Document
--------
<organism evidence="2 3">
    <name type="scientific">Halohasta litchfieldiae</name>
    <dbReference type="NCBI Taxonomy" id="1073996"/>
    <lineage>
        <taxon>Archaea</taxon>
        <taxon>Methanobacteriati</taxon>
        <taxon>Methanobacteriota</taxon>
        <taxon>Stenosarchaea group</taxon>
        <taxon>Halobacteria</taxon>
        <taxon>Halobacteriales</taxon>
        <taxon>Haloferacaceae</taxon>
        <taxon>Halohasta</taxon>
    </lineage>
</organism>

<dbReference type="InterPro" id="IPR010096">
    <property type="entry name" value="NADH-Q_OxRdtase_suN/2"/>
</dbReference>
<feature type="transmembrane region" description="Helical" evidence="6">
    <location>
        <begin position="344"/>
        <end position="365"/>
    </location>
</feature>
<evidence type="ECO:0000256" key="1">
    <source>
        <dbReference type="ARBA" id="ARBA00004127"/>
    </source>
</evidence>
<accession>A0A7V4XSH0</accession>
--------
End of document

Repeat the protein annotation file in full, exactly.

<organism evidence="2 3">
    <name type="scientific">Halohasta litchfieldiae</name>
    <dbReference type="NCBI Taxonomy" id="1073996"/>
    <lineage>
        <taxon>Archaea</taxon>
        <taxon>Methanobacteriati</taxon>
        <taxon>Methanobacteriota</taxon>
        <taxon>Stenosarchaea group</taxon>
        <taxon>Halobacteria</taxon>
        <taxon>Halobacteriales</taxon>
        <taxon>Haloferacaceae</taxon>
        <taxon>Halohasta</taxon>
    </lineage>
</organism>

<dbReference type="InterPro" id="IPR010096">
    <property type="entry name" value="NADH-Q_OxRdtase_suN/2"/>
</dbReference>
<feature type="transmembrane region" description="Helical" evidence="6">
    <location>
        <begin position="344"/>
        <end position="365"/>
    </location>
</feature>
<evidence type="ECO:0000256" key="1">
    <source>
        <dbReference type="ARBA" id="ARBA00004127"/>
    </source>
</evidence>
<accession>A0A7V4XSH0</accession>